Tag Archives: Boston Flower & Garden Show

Today: What I made | 005

So, we know I both fear and loathe Las Vegas going to the dentist, right? And that I semi-accidentally didn’t go for several years?  And that, ironically, I broke a tooth (more accurately: an old filling fell out) while flossing, prompting an emergency visit to that place of fear and loathing?  (If you didn’t know those things, consider yourself fully caught up.)

its a good day to have a good day

Materials used: Pentel brush pen (pink)… and, um… that’s it.

It’s been a year, and I’ve stuck with regular cleaning appointments and approximately 800 other appointments to replace various old dental work and (shame on me) tend to one or two… fine, three cavities.  I have one more visit to go and then I’m done with my treatment plan, which feels mostly good.

The last couple appointments, though, have been especially uncomfortable and annoying.  A temporary crown fell out twice in one day.  Oh, and a dental assistant tried to pull out a permanent tooth instead of the loosening a different temporary crown.  It was all I could do to not flee the office and cry in my car.  Or stress eat an extra gluten-y donut.  I know it’s silly, but I can feel my heart rate quicken even thinking about being in the dentist’s chair.

If you’re wondering what the H the dentist has to do with art-making, welp… Not much. But I did find my mind wandering away from the drill and that annoying suction thing and toward my sketchbook.  I thought about what I would paint or draw or paste if I wasn’t, you know, at the dentist.  Much of what I made in the last week or two was cooked up there.  And that cooking up (along with a pair of noise canceling headphones and some Led Zeppelin) got me through those appointments.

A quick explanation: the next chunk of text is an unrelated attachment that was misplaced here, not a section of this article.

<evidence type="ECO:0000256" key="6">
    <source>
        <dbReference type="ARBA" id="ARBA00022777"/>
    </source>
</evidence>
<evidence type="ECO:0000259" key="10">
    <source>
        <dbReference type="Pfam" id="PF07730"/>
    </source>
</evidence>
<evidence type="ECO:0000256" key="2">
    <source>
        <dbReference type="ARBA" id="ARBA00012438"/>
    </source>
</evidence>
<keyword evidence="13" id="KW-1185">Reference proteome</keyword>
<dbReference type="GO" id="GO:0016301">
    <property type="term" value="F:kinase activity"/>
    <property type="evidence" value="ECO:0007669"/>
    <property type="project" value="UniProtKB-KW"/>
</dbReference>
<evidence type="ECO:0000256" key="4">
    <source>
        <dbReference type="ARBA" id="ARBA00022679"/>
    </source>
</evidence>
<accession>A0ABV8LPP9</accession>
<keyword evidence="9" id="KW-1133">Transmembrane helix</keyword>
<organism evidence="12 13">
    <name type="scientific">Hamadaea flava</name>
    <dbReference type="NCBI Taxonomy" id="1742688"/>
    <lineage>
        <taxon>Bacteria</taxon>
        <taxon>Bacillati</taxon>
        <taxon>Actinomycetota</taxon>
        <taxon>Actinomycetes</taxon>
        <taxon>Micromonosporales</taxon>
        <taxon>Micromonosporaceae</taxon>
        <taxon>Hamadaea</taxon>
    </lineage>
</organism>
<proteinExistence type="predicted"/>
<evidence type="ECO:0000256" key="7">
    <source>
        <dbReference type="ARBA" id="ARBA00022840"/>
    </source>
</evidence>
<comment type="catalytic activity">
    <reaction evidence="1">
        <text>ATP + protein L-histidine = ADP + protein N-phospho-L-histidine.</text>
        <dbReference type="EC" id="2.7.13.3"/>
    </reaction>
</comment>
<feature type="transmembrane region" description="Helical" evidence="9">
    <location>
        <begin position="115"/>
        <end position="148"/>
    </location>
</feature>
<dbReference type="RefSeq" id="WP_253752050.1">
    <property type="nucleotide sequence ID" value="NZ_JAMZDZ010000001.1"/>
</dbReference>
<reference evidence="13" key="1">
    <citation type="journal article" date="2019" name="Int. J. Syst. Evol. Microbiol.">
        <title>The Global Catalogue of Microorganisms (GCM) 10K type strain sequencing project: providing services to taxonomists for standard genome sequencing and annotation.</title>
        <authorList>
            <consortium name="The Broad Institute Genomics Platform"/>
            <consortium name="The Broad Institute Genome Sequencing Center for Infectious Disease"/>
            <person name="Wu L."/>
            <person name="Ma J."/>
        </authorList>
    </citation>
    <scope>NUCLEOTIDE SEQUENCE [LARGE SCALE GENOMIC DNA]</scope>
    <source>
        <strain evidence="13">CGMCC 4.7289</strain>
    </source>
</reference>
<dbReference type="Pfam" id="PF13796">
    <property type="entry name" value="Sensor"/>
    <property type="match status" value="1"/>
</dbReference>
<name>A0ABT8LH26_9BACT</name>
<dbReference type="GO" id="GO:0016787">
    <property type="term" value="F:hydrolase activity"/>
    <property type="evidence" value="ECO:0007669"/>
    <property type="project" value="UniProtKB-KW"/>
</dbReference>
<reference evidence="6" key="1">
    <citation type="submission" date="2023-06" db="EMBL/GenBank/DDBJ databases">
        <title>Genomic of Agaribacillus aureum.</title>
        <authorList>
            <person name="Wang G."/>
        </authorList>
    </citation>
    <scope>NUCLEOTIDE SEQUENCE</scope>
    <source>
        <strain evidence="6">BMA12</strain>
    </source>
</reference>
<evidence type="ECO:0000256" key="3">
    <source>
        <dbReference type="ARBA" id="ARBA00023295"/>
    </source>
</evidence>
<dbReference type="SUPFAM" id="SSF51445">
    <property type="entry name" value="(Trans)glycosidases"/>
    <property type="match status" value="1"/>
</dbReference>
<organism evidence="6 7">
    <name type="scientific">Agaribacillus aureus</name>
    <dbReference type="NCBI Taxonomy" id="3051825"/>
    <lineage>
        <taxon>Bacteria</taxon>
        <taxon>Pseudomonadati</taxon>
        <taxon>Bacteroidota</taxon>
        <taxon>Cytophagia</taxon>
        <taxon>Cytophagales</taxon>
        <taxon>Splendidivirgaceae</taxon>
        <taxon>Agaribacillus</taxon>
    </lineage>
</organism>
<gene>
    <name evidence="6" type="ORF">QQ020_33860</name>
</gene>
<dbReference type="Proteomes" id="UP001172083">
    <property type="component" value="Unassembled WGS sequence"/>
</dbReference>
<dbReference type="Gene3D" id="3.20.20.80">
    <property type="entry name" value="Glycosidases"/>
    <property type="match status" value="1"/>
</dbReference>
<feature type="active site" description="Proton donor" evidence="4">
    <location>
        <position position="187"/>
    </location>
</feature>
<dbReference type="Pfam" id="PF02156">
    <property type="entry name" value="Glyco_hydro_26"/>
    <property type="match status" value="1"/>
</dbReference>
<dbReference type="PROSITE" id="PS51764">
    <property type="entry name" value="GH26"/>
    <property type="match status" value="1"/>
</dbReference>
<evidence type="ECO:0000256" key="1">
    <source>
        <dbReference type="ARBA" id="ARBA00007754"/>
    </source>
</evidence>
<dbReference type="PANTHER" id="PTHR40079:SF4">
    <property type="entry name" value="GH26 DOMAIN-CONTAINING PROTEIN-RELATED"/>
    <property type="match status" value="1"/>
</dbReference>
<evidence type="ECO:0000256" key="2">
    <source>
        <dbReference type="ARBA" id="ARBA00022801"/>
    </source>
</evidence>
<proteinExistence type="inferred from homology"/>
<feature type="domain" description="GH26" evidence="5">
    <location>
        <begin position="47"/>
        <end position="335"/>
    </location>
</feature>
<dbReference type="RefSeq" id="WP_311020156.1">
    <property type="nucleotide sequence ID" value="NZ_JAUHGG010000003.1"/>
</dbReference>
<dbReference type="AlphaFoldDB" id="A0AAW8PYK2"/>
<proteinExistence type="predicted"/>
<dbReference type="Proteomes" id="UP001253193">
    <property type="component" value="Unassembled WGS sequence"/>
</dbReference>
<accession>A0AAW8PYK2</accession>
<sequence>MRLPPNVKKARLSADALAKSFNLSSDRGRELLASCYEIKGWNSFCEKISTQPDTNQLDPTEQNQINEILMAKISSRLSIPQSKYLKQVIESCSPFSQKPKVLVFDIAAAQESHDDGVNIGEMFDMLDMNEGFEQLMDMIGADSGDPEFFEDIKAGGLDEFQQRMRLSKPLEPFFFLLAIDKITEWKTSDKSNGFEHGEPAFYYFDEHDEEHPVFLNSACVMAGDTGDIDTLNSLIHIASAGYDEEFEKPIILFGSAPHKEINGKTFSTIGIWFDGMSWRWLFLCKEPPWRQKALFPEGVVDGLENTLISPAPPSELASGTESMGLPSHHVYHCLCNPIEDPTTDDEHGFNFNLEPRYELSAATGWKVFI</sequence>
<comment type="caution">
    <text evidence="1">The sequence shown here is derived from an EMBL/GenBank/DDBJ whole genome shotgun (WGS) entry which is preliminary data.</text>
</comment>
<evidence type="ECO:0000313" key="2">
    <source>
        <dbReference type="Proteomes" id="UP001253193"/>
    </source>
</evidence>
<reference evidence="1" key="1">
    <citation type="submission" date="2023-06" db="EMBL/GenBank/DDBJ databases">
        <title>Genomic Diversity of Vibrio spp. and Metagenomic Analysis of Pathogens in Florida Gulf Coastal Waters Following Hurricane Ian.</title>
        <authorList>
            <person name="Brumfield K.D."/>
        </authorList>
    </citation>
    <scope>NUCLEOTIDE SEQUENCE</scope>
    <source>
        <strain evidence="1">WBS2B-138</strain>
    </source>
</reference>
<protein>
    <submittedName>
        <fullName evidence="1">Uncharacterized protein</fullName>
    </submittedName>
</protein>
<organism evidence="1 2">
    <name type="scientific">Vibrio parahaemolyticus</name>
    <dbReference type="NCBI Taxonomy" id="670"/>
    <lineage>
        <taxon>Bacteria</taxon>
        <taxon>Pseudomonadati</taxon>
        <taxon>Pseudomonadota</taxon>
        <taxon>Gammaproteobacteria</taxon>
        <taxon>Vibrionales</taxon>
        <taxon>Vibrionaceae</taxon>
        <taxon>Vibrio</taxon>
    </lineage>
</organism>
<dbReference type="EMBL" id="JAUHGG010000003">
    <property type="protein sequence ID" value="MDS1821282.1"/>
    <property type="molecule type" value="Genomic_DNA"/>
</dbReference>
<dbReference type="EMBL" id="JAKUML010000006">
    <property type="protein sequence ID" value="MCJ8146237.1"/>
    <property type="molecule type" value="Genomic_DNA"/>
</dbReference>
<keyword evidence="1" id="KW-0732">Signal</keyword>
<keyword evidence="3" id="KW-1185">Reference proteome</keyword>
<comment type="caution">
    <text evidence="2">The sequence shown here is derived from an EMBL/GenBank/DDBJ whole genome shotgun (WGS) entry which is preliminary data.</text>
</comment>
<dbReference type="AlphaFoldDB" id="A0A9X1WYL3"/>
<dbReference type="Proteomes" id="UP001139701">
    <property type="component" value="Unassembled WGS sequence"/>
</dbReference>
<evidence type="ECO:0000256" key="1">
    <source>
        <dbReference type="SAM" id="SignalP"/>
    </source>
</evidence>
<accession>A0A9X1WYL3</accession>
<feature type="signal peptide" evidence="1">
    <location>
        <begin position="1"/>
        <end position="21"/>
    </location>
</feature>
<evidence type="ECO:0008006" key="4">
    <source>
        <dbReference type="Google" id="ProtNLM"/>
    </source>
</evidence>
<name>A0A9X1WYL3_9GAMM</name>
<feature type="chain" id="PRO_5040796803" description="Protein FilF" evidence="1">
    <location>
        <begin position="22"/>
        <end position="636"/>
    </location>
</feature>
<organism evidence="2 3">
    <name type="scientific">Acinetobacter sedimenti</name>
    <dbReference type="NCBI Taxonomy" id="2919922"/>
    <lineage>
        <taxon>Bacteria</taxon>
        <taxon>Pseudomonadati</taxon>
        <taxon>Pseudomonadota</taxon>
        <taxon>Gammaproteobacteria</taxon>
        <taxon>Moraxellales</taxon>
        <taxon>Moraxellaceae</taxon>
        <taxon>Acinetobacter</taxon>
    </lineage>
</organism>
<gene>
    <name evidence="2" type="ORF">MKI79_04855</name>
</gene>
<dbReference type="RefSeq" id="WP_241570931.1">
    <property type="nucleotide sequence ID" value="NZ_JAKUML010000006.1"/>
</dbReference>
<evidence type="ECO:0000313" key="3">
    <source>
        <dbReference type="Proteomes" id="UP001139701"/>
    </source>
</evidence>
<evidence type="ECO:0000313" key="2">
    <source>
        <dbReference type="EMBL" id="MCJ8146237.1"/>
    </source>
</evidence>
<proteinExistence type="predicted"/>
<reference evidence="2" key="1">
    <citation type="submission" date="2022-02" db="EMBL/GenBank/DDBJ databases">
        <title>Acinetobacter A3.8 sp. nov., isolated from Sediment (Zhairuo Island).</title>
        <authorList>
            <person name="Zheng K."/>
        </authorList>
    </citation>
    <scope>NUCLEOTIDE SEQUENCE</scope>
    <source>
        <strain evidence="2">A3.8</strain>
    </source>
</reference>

This is a super roundabout way of saying that you don’t need to be sitting before an easel to be creative.   And creative thought can be just as powerful and transformative as the actual act of creating.  You simply need to be open to possibility.  (Dental insurance doesn’t hurt though.)

Anyway…  Here’s what I made.

What I made | 005

rumi quote heartMaterials used: Gifted scrapbook paper, Sakura Gelly Roll pen (white), gel medium (matte), scissors (obvi)

I come back to this poem often.  When Graham (a fellow Get Messy member) sent me a beautiful packet of pink papers, I started snipping and doodling away.  Sometimes pages feel like they make themselves.

I weirdly enjoy drawing hearts and regret not being a better student in biology.  Just think what else I would be able to draw if I had spent more time paying attention and less time being grossed out and/or fainting.

wendell berry peace of the wild things

Materials used: Strathmore Artists Tile (black), Sakura Gelly Roll pen (white), magazine pages (Edible Boston), Winsor and Newton professional watercolors, random alphabet stencil, Micron 01 (black)